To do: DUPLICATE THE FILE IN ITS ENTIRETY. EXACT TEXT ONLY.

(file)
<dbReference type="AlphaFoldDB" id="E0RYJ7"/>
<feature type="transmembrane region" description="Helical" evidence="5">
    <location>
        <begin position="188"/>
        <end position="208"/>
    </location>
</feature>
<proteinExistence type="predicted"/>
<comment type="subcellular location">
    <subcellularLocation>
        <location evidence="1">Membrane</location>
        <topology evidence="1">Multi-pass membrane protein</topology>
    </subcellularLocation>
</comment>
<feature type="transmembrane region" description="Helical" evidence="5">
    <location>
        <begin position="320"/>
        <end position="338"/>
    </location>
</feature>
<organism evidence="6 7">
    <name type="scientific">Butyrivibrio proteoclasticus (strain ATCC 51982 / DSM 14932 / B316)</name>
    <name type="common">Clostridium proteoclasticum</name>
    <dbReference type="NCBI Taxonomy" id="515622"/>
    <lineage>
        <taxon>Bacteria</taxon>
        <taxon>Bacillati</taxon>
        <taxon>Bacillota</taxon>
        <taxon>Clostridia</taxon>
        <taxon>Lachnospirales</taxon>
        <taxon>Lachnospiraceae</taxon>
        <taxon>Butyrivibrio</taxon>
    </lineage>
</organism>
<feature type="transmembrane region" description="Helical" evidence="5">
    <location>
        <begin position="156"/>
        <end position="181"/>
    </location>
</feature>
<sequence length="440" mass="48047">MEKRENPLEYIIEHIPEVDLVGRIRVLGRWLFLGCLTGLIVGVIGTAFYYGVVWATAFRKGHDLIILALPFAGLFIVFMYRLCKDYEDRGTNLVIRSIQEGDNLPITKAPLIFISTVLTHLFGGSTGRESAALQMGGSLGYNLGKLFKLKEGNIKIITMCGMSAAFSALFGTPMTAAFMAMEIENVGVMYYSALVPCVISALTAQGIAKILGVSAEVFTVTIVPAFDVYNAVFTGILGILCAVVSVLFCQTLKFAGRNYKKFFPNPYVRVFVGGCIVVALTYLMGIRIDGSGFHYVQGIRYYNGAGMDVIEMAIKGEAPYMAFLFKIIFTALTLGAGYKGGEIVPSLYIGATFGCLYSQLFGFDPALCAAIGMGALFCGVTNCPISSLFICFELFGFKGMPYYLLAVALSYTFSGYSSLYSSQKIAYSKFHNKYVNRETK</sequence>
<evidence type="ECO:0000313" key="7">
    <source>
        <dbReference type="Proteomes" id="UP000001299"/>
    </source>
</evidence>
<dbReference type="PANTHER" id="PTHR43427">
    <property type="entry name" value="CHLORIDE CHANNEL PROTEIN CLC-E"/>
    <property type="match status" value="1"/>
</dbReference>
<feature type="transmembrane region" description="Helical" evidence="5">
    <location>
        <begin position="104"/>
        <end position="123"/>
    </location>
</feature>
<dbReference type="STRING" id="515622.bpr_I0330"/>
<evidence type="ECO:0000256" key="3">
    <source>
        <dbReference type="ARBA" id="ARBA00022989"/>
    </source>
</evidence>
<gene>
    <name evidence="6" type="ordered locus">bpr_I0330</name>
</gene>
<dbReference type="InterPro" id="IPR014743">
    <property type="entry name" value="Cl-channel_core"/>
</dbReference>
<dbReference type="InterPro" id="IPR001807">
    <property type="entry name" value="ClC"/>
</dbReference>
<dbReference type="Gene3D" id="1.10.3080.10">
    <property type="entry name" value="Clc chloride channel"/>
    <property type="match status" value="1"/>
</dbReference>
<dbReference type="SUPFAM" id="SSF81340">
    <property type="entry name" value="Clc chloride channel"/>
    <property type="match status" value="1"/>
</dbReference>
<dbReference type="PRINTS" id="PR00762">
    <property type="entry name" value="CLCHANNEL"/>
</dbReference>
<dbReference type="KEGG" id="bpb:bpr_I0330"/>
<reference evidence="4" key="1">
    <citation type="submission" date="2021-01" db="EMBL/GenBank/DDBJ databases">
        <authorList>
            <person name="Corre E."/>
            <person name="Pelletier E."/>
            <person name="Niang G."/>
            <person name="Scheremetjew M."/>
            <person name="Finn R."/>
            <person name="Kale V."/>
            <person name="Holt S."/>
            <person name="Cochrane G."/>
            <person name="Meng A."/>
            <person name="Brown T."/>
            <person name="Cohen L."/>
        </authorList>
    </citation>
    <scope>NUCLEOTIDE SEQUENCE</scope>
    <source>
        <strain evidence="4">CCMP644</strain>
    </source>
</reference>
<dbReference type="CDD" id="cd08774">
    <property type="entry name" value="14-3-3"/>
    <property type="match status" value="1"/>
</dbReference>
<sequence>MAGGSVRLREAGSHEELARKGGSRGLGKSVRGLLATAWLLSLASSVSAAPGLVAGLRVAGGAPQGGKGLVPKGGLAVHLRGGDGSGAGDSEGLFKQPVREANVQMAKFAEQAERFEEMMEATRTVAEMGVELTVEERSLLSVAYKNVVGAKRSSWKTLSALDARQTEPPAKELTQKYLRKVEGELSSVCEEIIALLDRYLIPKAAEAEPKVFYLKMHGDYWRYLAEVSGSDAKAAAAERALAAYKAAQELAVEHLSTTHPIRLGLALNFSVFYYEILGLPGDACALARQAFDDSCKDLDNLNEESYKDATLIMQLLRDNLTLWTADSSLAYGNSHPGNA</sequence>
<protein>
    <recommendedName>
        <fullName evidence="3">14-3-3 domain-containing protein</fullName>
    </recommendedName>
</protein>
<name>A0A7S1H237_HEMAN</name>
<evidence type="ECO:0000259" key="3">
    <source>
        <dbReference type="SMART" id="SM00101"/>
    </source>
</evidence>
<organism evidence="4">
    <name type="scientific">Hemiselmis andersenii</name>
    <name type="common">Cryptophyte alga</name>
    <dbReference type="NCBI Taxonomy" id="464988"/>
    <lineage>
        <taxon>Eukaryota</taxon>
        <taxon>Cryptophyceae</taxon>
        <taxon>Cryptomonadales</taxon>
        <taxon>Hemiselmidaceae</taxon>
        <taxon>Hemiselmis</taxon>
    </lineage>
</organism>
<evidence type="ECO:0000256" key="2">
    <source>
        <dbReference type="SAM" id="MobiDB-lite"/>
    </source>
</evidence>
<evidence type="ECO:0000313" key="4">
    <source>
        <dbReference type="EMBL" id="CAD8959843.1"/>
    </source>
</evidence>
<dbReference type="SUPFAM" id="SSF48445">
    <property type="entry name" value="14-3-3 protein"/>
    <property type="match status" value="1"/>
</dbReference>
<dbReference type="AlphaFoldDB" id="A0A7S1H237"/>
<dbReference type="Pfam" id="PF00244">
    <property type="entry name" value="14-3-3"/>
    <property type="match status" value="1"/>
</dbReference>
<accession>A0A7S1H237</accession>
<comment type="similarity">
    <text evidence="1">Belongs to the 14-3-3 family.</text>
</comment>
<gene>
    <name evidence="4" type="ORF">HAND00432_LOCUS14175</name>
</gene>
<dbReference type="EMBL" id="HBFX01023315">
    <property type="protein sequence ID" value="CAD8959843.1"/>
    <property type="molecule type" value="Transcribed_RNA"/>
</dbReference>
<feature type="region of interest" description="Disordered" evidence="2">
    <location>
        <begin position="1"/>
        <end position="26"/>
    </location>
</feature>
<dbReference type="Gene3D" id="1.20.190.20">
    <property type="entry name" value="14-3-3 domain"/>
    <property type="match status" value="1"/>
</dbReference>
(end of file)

<dbReference type="AlphaFoldDB" id="E0RYJ7"/>
<feature type="transmembrane region" description="Helical" evidence="5">
    <location>
        <begin position="188"/>
        <end position="208"/>
    </location>
</feature>
<proteinExistence type="predicted"/>
<comment type="subcellular location">
    <subcellularLocation>
        <location evidence="1">Membrane</location>
        <topology evidence="1">Multi-pass membrane protein</topology>
    </subcellularLocation>
</comment>
<feature type="transmembrane region" description="Helical" evidence="5">
    <location>
        <begin position="320"/>
        <end position="338"/>
    </location>
</feature>
<organism evidence="6 7">
    <name type="scientific">Butyrivibrio proteoclasticus (strain ATCC 51982 / DSM 14932 / B316)</name>
    <name type="common">Clostridium proteoclasticum</name>
    <dbReference type="NCBI Taxonomy" id="515622"/>
    <lineage>
        <taxon>Bacteria</taxon>
        <taxon>Bacillati</taxon>
        <taxon>Bacillota</taxon>
        <taxon>Clostridia</taxon>
        <taxon>Lachnospirales</taxon>
        <taxon>Lachnospiraceae</taxon>
        <taxon>Butyrivibrio</taxon>
    </lineage>
</organism>
<feature type="transmembrane region" description="Helical" evidence="5">
    <location>
        <begin position="156"/>
        <end position="181"/>
    </location>
</feature>
<sequence length="440" mass="48047">MEKRENPLEYIIEHIPEVDLVGRIRVLGRWLFLGCLTGLIVGVIGTAFYYGVVWATAFRKGHDLIILALPFAGLFIVFMYRLCKDYEDRGTNLVIRSIQEGDNLPITKAPLIFISTVLTHLFGGSTGRESAALQMGGSLGYNLGKLFKLKEGNIKIITMCGMSAAFSALFGTPMTAAFMAMEIENVGVMYYSALVPCVISALTAQGIAKILGVSAEVFTVTIVPAFDVYNAVFTGILGILCAVVSVLFCQTLKFAGRNYKKFFPNPYVRVFVGGCIVVALTYLMGIRIDGSGFHYVQGIRYYNGAGMDVIEMAIKGEAPYMAFLFKIIFTALTLGAGYKGGEIVPSLYIGATFGCLYSQLFGFDPALCAAIGMGALFCGVTNCPISSLFICFELFGFKGMPYYLLAVALSYTFSGYSSLYSSQKIAYSKFHNKYVNRETK</sequence>
<evidence type="ECO:0000313" key="7">
    <source>
        <dbReference type="Proteomes" id="UP000001299"/>
    </source>
</evidence>
<dbReference type="PANTHER" id="PTHR43427">
    <property type="entry name" value="CHLORIDE CHANNEL PROTEIN CLC-E"/>
    <property type="match status" value="1"/>
</dbReference>
<feature type="transmembrane region" description="Helical" evidence="5">
    <location>
        <begin position="104"/>
        <end position="123"/>
    </location>
</feature>
<dbReference type="STRING" id="515622.bpr_I0330"/>
<evidence type="ECO:0000256" key="3">
    <source>
        <dbReference type="ARBA" id="ARBA00022989"/>
    </source>
</evidence>
<gene>
    <name evidence="6" type="ordered locus">bpr_I0330</name>
</gene>
<dbReference type="InterPro" id="IPR014743">
    <property type="entry name" value="Cl-channel_core"/>
</dbReference>
<dbReference type="InterPro" id="IPR001807">
    <property type="entry name" value="ClC"/>
</dbReference>
<dbReference type="Gene3D" id="1.10.3080.10">
    <property type="entry name" value="Clc chloride channel"/>
    <property type="match status" value="1"/>
</dbReference>
<dbReference type="SUPFAM" id="SSF81340">
    <property type="entry name" value="Clc chloride channel"/>
    <property type="match status" value="1"/>
</dbReference>
<dbReference type="PRINTS" id="PR00762">
    <property type="entry name" value="CLCHANNEL"/>
</dbReference>
<dbReference type="KEGG" id="bpb:bpr_I0330"/>
<reference evidence="4" key="1">
    <citation type="submission" date="2021-01" db="EMBL/GenBank/DDBJ databases">
        <authorList>
            <person name="Corre E."/>
            <person name="Pelletier E."/>
            <person name="Niang G."/>
            <person name="Scheremetjew M."/>
            <person name="Finn R."/>
            <person name="Kale V."/>
            <person name="Holt S."/>
            <person name="Cochrane G."/>
            <person name="Meng A."/>
            <person name="Brown T."/>
            <person name="Cohen L."/>
        </authorList>
    </citation>
    <scope>NUCLEOTIDE SEQUENCE</scope>
    <source>
        <strain evidence="4">CCMP644</strain>
    </source>
</reference>
<dbReference type="CDD" id="cd08774">
    <property type="entry name" value="14-3-3"/>
    <property type="match status" value="1"/>
</dbReference>
<sequence>MAGGSVRLREAGSHEELARKGGSRGLGKSVRGLLATAWLLSLASSVSAAPGLVAGLRVAGGAPQGGKGLVPKGGLAVHLRGGDGSGAGDSEGLFKQPVREANVQMAKFAEQAERFEEMMEATRTVAEMGVELTVEERSLLSVAYKNVVGAKRSSWKTLSALDARQTEPPAKELTQKYLRKVEGELSSVCEEIIALLDRYLIPKAAEAEPKVFYLKMHGDYWRYLAEVSGSDAKAAAAERALAAYKAAQELAVEHLSTTHPIRLGLALNFSVFYYEILGLPGDACALARQAFDDSCKDLDNLNEESYKDATLIMQLLRDNLTLWTADSSLAYGNSHPGNA</sequence>
<protein>
    <recommendedName>
        <fullName evidence="3">14-3-3 domain-containing protein</fullName>
    </recommendedName>
</protein>
<name>A0A7S1H237_HEMAN</name>
<evidence type="ECO:0000259" key="3">
    <source>
        <dbReference type="SMART" id="SM00101"/>
    </source>
</evidence>
<organism evidence="4">
    <name type="scientific">Hemiselmis andersenii</name>
    <name type="common">Cryptophyte alga</name>
    <dbReference type="NCBI Taxonomy" id="464988"/>
    <lineage>
        <taxon>Eukaryota</taxon>
        <taxon>Cryptophyceae</taxon>
        <taxon>Cryptomonadales</taxon>
        <taxon>Hemiselmidaceae</taxon>
        <taxon>Hemiselmis</taxon>
    </lineage>
</organism>
<evidence type="ECO:0000256" key="2">
    <source>
        <dbReference type="SAM" id="MobiDB-lite"/>
    </source>
</evidence>
<evidence type="ECO:0000313" key="4">
    <source>
        <dbReference type="EMBL" id="CAD8959843.1"/>
    </source>
</evidence>
<dbReference type="SUPFAM" id="SSF48445">
    <property type="entry name" value="14-3-3 protein"/>
    <property type="match status" value="1"/>
</dbReference>
<dbReference type="AlphaFoldDB" id="A0A7S1H237"/>
<dbReference type="Pfam" id="PF00244">
    <property type="entry name" value="14-3-3"/>
    <property type="match status" value="1"/>
</dbReference>
<accession>A0A7S1H237</accession>
<comment type="similarity">
    <text evidence="1">Belongs to the 14-3-3 family.</text>
</comment>
<gene>
    <name evidence="4" type="ORF">HAND00432_LOCUS14175</name>
</gene>
<dbReference type="EMBL" id="HBFX01023315">
    <property type="protein sequence ID" value="CAD8959843.1"/>
    <property type="molecule type" value="Transcribed_RNA"/>
</dbReference>
<feature type="region of interest" description="Disordered" evidence="2">
    <location>
        <begin position="1"/>
        <end position="26"/>
    </location>
</feature>
<dbReference type="Gene3D" id="1.20.190.20">
    <property type="entry name" value="14-3-3 domain"/>
    <property type="match status" value="1"/>
</dbReference>